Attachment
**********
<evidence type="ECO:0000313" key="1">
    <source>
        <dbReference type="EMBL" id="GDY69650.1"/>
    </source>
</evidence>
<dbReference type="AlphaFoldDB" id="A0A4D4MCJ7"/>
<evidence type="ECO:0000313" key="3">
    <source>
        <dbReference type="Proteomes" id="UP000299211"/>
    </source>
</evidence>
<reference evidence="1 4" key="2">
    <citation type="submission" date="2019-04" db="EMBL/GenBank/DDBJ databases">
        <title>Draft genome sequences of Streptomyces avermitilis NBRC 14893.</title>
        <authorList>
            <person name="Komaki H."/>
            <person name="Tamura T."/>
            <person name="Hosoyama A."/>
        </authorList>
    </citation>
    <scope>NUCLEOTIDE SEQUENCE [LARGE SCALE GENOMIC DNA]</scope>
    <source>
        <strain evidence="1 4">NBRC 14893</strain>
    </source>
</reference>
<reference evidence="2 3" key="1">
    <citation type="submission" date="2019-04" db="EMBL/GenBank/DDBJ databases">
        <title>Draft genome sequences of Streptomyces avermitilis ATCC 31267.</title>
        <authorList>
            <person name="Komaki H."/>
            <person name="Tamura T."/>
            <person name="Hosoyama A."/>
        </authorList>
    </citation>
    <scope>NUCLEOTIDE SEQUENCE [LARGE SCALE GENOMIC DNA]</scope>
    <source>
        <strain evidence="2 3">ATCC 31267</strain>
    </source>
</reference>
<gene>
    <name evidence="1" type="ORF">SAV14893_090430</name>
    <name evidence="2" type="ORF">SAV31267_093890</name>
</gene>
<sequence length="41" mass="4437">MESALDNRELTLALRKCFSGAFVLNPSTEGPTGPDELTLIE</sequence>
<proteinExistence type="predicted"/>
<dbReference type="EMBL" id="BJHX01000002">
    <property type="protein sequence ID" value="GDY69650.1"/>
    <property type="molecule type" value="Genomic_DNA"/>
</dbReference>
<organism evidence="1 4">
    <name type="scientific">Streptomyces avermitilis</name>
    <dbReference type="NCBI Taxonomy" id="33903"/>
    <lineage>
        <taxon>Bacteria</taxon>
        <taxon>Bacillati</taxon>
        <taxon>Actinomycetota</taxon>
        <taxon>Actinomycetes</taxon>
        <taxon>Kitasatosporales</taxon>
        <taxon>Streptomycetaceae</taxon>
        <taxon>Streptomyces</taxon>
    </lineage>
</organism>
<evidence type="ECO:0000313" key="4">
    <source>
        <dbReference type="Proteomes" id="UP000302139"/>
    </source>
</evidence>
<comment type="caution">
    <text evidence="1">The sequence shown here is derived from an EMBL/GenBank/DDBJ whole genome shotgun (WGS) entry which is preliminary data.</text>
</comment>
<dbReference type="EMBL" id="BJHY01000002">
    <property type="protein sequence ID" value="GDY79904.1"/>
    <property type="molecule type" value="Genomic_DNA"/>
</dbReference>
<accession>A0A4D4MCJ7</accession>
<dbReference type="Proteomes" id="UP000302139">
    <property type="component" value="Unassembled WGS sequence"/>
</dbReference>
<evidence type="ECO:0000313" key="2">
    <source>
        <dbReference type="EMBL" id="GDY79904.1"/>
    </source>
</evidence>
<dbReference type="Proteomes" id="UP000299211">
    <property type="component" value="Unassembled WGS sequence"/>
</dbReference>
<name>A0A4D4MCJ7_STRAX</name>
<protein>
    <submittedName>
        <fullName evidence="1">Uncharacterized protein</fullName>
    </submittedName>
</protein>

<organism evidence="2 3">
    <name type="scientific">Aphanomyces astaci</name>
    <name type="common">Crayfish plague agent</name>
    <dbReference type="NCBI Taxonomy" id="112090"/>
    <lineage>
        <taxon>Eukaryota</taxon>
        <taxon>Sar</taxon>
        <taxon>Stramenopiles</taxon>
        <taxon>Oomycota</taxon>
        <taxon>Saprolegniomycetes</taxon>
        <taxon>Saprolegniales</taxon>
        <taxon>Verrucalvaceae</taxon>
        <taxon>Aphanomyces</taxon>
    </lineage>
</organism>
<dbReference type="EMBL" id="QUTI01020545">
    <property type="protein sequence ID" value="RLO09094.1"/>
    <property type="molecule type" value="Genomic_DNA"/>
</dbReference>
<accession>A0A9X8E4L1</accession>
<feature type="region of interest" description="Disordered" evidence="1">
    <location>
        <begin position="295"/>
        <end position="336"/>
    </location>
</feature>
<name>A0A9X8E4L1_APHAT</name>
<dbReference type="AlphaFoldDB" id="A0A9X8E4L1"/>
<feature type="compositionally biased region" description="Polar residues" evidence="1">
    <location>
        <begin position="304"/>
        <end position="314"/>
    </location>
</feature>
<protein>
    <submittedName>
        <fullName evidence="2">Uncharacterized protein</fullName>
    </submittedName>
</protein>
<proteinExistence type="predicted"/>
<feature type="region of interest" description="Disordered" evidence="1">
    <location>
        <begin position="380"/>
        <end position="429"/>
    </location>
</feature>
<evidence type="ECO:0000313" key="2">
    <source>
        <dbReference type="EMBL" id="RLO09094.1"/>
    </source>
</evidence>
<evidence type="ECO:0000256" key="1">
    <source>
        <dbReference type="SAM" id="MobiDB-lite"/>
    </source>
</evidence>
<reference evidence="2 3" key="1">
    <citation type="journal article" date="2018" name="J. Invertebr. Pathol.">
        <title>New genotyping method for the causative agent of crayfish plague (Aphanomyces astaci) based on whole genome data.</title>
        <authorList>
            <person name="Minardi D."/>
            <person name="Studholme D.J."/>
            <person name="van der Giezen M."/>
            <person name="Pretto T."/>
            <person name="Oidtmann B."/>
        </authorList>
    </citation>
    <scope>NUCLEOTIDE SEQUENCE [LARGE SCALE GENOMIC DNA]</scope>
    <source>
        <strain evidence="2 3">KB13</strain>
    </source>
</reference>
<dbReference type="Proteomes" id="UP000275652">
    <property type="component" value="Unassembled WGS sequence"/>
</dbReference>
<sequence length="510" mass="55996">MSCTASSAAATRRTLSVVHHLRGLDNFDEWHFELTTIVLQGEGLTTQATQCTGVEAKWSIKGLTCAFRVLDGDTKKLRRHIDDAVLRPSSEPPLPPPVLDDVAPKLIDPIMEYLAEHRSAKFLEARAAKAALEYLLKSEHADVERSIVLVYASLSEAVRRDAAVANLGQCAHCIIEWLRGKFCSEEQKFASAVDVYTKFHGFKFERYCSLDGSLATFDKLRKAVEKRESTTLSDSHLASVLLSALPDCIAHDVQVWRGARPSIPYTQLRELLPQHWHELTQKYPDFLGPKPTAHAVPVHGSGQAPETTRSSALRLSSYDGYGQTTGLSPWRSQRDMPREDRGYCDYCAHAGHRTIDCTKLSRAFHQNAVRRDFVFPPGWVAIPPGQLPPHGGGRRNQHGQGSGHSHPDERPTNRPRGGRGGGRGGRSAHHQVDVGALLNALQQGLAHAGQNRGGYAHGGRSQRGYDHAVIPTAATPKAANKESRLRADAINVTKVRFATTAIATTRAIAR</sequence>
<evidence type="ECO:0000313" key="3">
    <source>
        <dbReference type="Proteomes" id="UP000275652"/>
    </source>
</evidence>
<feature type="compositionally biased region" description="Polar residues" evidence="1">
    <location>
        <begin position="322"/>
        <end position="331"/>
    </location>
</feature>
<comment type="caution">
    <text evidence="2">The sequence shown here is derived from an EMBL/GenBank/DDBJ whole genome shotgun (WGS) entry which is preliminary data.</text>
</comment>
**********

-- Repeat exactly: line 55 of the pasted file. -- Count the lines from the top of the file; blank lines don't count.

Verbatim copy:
        <taxon>Bacillati</taxon>